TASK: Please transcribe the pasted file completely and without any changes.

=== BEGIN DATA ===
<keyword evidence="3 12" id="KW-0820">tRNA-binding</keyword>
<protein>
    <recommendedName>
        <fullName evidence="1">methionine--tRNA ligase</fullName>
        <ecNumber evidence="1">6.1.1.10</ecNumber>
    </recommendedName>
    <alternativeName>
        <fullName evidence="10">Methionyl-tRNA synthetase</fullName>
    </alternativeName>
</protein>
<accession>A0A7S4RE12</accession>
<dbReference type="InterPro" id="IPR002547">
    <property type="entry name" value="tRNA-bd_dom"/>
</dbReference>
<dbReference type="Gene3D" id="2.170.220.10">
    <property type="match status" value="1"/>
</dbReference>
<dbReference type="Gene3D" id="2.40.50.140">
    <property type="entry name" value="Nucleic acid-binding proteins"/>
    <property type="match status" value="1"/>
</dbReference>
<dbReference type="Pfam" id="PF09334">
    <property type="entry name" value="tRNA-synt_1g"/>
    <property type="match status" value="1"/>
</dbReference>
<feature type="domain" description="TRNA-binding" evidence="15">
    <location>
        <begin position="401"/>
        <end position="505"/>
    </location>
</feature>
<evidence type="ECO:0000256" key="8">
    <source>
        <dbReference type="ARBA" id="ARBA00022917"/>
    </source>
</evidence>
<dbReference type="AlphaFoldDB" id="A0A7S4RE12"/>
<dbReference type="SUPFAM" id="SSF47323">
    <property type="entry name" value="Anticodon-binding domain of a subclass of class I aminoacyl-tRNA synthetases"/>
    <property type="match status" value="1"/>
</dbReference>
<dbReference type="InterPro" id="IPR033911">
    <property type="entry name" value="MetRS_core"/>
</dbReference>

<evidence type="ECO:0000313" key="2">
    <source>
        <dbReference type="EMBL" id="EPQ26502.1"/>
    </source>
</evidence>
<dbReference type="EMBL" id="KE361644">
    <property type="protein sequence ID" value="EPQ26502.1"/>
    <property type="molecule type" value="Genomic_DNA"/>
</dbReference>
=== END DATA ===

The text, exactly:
<keyword evidence="3 12" id="KW-0820">tRNA-binding</keyword>
<protein>
    <recommendedName>
        <fullName evidence="1">methionine--tRNA ligase</fullName>
        <ecNumber evidence="1">6.1.1.10</ecNumber>
    </recommendedName>
    <alternativeName>
        <fullName evidence="10">Methionyl-tRNA synthetase</fullName>
    </alternativeName>
</protein>
<accession>A0A7S4RE12</accession>
<dbReference type="InterPro" id="IPR002547">
    <property type="entry name" value="tRNA-bd_dom"/>
</dbReference>
<dbReference type="Gene3D" id="2.170.220.10">
    <property type="match status" value="1"/>
</dbReference>
<dbReference type="Gene3D" id="2.40.50.140">
    <property type="entry name" value="Nucleic acid-binding proteins"/>
    <property type="match status" value="1"/>
</dbReference>
<dbReference type="Pfam" id="PF09334">
    <property type="entry name" value="tRNA-synt_1g"/>
    <property type="match status" value="1"/>
</dbReference>
<feature type="domain" description="TRNA-binding" evidence="15">
    <location>
        <begin position="401"/>
        <end position="505"/>
    </location>
</feature>
<evidence type="ECO:0000256" key="8">
    <source>
        <dbReference type="ARBA" id="ARBA00022917"/>
    </source>
</evidence>
<dbReference type="AlphaFoldDB" id="A0A7S4RE12"/>
<dbReference type="SUPFAM" id="SSF47323">
    <property type="entry name" value="Anticodon-binding domain of a subclass of class I aminoacyl-tRNA synthetases"/>
    <property type="match status" value="1"/>
</dbReference>
<dbReference type="InterPro" id="IPR033911">
    <property type="entry name" value="MetRS_core"/>
</dbReference>

<evidence type="ECO:0000313" key="2">
    <source>
        <dbReference type="EMBL" id="EPQ26502.1"/>
    </source>
</evidence>
<dbReference type="EMBL" id="KE361644">
    <property type="protein sequence ID" value="EPQ26502.1"/>
    <property type="molecule type" value="Genomic_DNA"/>
</dbReference>